Luke 14: 1-14, 22nd Sunday in Ordinary Time
Humble people are teachable, which means they know how to listen. They believe there’s always something to still learn from the wisdom and experiences of others. The proud, however, listen mainly to themselves and to people who agree with them. That’s why proud people in authority rarely take “no” for an answer and rarely say “yes” to suggestions. The teachable humble grow more deeply in touch with reality. The unteachable proud grow out of touch in their own version of reality.
Humble persons put relationships before their need to be respected, recognized, and affirmed. That’s why they gain friends and retain friends. Proud people, on the other hand, have this driving need to always be right, be obeyed, and get their way. In the process, they lose friends and even gain enemies. So, while the humble make peace and unify, the proud alienate and polarize.
Gratitude is characteristic of the humble. It reminds them that blessings abound because of other people. On the other hand, the proud attribute to themselves their blessings in spite of other people. While the humble will say, “If it weren’t for you, this university, business, parish would be nowhere,” the proud will say, or think, “If it weren’t for me, we’d be nowhere.” So, the humble see humanity as a gift to them, the proud see themselves as a gift to humanity.
Humble people are not balat–sibuyas. They are slow to offend, even slower to take offense, and quick to forgive. Proud people, on the other hand, are onion-skinned. They’re quick to take offense, but will not recognize their own faults. Proud people don’t notice it, but they’re often on a slow burn of sarcasm and condescension. Because of this, they have a low frustration threshold. The humble, on the other hand, have a longer leash, because they regard themselves as equally vulnerable and imperfect as the rest. And when there’s failure, their first consideration is how they might have dropped the ball.
Humble people celebrate the accomplishments of others whom they see as companions, not competitors; allies, not rivals. The proud will never admit it, but they often undervalue and begrudge people their success. For some strange reason, the success of other people hurts the proud. The humble are different. They rejoice in the accomplishments of others and are proud of them. That’s why, if you notice, proud people are defensive, while humble people are disarming.
Jesus taught about humility several times. There’s the Beatitudes; the parable of the Pharisee and the tax collector. There’s him with a child and saying, “Whoever humbles oneself like this little child will be greatest in the kingdom.” On three other occasions, he said that whoever exalted oneself would be humbled and whoever humbled oneself would be exalted. In his last meal with friends, he washed their feet and said, “If I, your teacher and Lord, have washed your feet, you also should wash one another’s feet.” The very next day, he cried out, “Father, into your hands….” Today’s Gospel is one such teaching on humility. It came up at a meal with a prominent Pharisee. Did you notice? Nothing sprang Jesus more readily into cautioning people about pride than when Pharisees were being imperious, and when his own friends were being presumptuous. It’s very easy to point out arrogance in people with rank and authority, yes. But nevertheless, none of us can ever claim that we’ve never been proud. In different occasions, to various degrees, all of us have been and can be quite proud. No wonder, from the most ancient Hindu ashrams to the latest charismatic communities, we find iterations and reiterations of the virtue of humility. Since time immemorial, pride has disfigured us. As a disfigurement, it’s largely invisible to us. But it’s always been unnerving to people who’ve had to live with us and who see this ugliness in us every darn day.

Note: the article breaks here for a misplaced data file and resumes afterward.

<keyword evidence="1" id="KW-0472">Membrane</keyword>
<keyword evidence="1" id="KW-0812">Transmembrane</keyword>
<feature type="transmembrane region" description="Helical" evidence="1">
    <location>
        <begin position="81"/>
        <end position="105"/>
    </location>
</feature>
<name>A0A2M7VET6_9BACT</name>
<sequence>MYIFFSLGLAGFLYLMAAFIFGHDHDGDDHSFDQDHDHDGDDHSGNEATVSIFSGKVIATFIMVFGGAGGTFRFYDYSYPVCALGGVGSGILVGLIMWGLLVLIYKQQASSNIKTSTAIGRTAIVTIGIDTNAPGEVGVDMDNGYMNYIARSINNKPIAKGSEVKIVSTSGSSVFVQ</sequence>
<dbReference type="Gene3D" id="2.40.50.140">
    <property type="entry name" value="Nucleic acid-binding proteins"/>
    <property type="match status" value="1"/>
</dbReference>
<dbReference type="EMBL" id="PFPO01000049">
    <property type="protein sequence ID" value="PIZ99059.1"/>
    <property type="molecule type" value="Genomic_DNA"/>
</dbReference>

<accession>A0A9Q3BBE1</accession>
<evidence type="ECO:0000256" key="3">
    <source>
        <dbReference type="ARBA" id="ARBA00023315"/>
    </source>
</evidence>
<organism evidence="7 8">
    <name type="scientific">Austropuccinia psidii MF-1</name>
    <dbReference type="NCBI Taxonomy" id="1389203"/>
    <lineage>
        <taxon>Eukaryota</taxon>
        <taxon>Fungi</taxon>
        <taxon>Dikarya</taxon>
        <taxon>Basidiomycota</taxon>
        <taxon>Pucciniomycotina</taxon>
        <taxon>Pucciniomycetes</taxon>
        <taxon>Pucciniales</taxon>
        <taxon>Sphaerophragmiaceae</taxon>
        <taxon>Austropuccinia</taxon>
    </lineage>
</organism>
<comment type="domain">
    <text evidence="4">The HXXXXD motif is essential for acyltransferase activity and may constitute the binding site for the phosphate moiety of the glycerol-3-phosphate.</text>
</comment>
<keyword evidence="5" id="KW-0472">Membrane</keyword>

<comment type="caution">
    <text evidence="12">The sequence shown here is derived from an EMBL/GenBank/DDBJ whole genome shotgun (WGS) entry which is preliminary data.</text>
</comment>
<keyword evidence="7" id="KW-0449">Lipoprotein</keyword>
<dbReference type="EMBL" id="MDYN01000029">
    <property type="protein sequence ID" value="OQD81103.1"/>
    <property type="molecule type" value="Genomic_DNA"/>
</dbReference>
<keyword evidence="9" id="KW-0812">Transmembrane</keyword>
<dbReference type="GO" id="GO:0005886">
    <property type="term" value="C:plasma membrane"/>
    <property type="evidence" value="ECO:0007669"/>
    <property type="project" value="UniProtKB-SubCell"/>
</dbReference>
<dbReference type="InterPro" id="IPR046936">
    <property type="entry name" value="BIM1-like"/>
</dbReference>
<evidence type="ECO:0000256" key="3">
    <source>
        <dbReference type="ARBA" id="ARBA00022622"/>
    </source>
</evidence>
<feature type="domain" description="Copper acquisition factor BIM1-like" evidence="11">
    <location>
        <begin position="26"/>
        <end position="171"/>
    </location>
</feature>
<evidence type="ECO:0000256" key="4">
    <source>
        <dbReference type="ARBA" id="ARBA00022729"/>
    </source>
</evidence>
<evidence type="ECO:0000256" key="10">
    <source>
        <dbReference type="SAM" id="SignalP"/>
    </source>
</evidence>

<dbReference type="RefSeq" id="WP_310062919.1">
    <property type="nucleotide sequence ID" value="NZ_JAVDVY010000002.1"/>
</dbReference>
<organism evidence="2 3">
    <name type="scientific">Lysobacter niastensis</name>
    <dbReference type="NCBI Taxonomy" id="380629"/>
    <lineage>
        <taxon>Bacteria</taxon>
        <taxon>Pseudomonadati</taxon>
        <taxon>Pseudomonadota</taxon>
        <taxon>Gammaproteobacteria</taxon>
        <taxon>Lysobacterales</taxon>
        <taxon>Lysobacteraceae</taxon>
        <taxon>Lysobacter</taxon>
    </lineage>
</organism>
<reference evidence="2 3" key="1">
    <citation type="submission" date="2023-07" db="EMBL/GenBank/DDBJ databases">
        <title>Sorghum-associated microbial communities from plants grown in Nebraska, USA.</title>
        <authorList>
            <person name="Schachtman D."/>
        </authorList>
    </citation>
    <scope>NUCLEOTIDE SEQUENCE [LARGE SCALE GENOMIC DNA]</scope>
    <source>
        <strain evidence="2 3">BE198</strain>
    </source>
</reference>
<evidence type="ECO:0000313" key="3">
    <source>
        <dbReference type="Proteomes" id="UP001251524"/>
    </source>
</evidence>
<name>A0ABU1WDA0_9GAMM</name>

So, how might we keep our pride in check today? Maybe two ways? First, to always be aware of our own sinfulness. For good reason, one of the psalms says, “If you, O Lord, lay bare our guilt, who could endure it?” God forbid the day should come when God lays bare our deepest, darkest sins for all the world to see, something that’s become easier in this day and age of social media and video streaming. What a dreadful day that will be when people say, “Oh, that’s why all this arrogance and the self-righteousness,” because we were trying to keep skeletons from rattling in our closets! But secondly, and more positively, maybe it’s worth a try to always be grateful. Gratitude reminds us that we’re no authors of our own success, no bestowers of our own blessings. It’s difficult to be arrogant when we’re too busy thanking people. In other words, maybe we keep our egos in check when we take time to say “I’m sorry,” and take even more time saying, “thank you.”
Like many Christ-like virtues, sisters and brothers, when it comes to humility, practice may not make perfect, but it can make permanent.
*image from the Internet